Digital Fundraising

The way of the future?  Of course, it is.

The benefits are endless. The cost of delivery, the potential size of the audience and the fact that you’re able to reach the next generation of charitable donors.

The opportunity is intoxicating but the complexity and choice can also be debilitating.  If you’re unsure or concerned about your digital fundraising strategy drop a line by clicking here.

At the very least we can give you some ideas on how to get started or how to generate more revenue if you’re already running online fundraising campaigns.

While a lot of digital fundraising activities are far from proven, some activities are literally raising millions of dollars in new activities online.

Peer to peer fundraising events for example are unique in that they are relatively inexpensive to create and can successfully acquire thousands of new supporters for your cause.

While some activities online can be hit and miss in terms of return on investment there are many reasons to focus on the channel of today AND tomorrow but the most important reason is the undervalued cost of our digital attention.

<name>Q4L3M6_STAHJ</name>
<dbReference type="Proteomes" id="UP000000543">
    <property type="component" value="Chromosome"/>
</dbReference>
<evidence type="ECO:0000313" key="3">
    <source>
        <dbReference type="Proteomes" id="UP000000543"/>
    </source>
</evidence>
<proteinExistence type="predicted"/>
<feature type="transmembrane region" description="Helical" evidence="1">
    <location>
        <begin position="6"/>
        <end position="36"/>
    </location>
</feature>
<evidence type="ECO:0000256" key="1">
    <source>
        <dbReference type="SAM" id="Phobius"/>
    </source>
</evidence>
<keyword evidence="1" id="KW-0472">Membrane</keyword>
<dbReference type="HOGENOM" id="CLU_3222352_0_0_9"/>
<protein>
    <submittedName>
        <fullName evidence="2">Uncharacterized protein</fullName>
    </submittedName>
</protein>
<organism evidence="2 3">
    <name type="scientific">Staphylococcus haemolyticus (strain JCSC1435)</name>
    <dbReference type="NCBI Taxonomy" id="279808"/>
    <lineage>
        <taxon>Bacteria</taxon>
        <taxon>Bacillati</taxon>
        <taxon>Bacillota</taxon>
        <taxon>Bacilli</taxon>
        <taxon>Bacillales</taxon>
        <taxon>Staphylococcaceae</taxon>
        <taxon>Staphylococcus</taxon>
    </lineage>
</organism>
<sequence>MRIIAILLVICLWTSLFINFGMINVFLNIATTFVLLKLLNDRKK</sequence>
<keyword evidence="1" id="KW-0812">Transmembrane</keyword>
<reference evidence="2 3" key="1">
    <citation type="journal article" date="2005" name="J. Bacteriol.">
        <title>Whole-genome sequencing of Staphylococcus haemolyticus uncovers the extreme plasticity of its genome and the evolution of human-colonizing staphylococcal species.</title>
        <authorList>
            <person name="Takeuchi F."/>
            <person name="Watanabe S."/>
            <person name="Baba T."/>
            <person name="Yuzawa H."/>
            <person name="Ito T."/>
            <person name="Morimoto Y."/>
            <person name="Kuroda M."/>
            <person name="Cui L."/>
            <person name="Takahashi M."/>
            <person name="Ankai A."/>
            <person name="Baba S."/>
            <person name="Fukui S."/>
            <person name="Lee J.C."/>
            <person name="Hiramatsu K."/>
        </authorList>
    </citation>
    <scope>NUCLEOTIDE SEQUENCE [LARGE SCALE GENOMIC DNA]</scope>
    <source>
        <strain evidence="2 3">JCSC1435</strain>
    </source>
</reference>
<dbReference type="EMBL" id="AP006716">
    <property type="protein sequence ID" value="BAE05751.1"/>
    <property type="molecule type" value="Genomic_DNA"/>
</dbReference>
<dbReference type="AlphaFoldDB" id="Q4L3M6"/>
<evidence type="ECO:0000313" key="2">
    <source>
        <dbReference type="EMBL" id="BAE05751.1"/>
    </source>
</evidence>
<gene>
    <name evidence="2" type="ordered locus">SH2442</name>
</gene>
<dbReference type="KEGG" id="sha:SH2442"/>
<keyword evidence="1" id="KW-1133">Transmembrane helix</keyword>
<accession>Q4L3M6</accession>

In traditional media there’s a bias to larger budgets and larger organisations.

Can a charity afford a 30 second/$5-6 million-dollar slot during the Superbowl in the US?  Of course not, but right now every single charity can afford to make a splash via Facebook Fundraising, banner adds, twitter, snapchat, landing pages, Instagram stories and peer to peer events.

The playing field is somewhat level as the cost of our digital attention hasn’t skyrocketed – YET!

A perfect example of undervalued attention would be Google AdWords in previous years.   Early internet marketers that used to pay 5-10 cents per click might now have to pay $5-10-15 dollars for essentially the same prospect.

Early adopters of digital fundraising have benefitted greatly.  The likes of Fred Hollows, MSF and The Smith Family were incredibly wise to focus on digital fundraising substantially earlier than a lot of similar organisations.

The digital attention they’ve already “raised” came at a cost that’s unavailable to anyone today.

What’s the answer?

Dedicate a percentage of your time, budget, and energy to online channels. Test as many online fundraising opportunities and platforms as your budget and internal resources can manage.

While the channel is relatively new, some rules remain the same.   Testing timing, copy, imagery, proposition, and approach can find constant ongoing improvements and can determine whether an activity is viable in the long run.

Complicated right?  Of course – but we’re blessed with the greatest fundraising tool in history.   It can’t be ignored because the opportunities are endless.

Digital fundraising is a little like the property market.   The earlier you dive in, the better off you’ll be.

So please get in touch by clicking here if you need some inspiration or advice.